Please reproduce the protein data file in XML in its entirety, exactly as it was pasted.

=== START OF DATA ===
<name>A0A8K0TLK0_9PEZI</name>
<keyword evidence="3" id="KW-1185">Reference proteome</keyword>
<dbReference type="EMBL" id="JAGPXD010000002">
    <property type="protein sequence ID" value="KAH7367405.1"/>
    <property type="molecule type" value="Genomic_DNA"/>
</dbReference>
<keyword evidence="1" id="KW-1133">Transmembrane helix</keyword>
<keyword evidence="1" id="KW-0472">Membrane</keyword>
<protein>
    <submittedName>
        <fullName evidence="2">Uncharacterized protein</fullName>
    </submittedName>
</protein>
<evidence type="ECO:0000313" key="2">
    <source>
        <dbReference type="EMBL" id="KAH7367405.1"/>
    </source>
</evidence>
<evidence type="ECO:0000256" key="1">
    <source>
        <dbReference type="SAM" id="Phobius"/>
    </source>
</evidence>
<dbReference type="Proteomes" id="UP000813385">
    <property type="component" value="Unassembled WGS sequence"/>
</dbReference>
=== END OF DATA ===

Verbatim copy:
<name>A0A8K0TLK0_9PEZI</name>
<keyword evidence="3" id="KW-1185">Reference proteome</keyword>
<dbReference type="EMBL" id="JAGPXD010000002">
    <property type="protein sequence ID" value="KAH7367405.1"/>
    <property type="molecule type" value="Genomic_DNA"/>
</dbReference>
<keyword evidence="1" id="KW-1133">Transmembrane helix</keyword>
<keyword evidence="1" id="KW-0472">Membrane</keyword>
<protein>
    <submittedName>
        <fullName evidence="2">Uncharacterized protein</fullName>
    </submittedName>
</protein>
<evidence type="ECO:0000313" key="2">
    <source>
        <dbReference type="EMBL" id="KAH7367405.1"/>
    </source>
</evidence>
<evidence type="ECO:0000256" key="1">
    <source>
        <dbReference type="SAM" id="Phobius"/>
    </source>
</evidence>
<dbReference type="Proteomes" id="UP000813385">
    <property type="component" value="Unassembled WGS sequence"/>
</dbReference>